This can happen at the very beginning of a project. Prematurely setting up continuous integration, version control, and a reproducible development environment can, in some cases, prevent a project from getting off the ground. Automation at the “end” of a project can also lead to problems. I personally struggle with this more than any of the others. Deploying an application is a great example.

You’ve got your snazzy new app (or whatever) working and you’re ready to show it to the world. You could set up a snowflake server, but everyone knows that’s a bad idea. So you decide to automate. You then proceed to fiddle around with Chef or Ansible until you run out of steam and never actually deploy anything, or you deploy but never actually make any updates (which would have justified the automation effort).

In the long run, automating deployments is the right thing to do. But when you’re deploying a prototype or a side project the extra time required up-front can hurt your momentum. It doesn’t matter how much theoretical time you’ll save in the future if no one ever sees your work.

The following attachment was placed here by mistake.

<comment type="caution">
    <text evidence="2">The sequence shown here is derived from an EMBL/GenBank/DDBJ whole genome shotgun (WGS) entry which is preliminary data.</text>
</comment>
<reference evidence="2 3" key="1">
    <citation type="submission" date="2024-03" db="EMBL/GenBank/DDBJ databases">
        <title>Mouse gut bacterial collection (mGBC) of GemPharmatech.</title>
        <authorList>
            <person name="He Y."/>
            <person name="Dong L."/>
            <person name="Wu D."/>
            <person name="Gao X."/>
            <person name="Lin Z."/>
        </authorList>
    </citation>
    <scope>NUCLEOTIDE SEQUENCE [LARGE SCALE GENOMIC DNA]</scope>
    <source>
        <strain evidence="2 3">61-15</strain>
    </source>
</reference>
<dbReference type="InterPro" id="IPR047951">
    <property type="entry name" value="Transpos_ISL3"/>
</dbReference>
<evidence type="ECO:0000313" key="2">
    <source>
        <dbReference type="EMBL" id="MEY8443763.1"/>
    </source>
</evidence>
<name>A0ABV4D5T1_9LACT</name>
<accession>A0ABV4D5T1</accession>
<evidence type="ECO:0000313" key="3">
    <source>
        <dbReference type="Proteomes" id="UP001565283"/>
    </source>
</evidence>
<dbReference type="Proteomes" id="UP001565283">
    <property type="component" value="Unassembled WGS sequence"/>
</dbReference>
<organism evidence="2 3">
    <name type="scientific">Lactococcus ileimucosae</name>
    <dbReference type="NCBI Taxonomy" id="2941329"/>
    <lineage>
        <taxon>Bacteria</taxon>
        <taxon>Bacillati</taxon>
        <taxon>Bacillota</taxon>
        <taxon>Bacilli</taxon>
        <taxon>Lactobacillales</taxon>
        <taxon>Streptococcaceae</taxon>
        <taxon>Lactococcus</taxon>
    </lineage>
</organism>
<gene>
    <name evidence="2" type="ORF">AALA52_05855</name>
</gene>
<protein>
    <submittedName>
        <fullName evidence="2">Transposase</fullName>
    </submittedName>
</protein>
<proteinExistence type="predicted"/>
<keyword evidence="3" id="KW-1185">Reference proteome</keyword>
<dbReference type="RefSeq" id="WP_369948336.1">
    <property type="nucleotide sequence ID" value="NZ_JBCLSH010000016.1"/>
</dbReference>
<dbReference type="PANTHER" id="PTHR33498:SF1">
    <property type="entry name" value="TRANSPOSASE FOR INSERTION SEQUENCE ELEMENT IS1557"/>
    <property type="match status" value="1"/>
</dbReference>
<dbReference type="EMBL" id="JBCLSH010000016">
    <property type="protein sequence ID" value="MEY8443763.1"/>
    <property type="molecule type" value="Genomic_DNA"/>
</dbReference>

A second variety of unwise automation is when automation reduces the burden on the person doing the automating but transfers it to others, sometimes even magnifying it in the process. The implementation of information systems tends to be an ugly business. We often forget that many of the ugliest systems actually seem clean and elegant to their users. Sometimes the price of this elegance is manual effort behind the scenes. This effort can often be eliminated, but doing so usually requires either significant technical investment or the imposition of constraints on end-users. I noticed a great example of this phenomenon on Hacker News the other day (which actually inspired this blog post).

It was revealed that the volunteer who has been (manually) aggregating hiring-related posts for the past four years has decided to step down. Shortly thereafter, a specification for hiring posts was proposed. The spec itself isn’t bad, it tries to split the difference between human- and machine-readability and does a decent job of it. However, it would require anyone who wanted to post a job to read, understand, and follow the spec.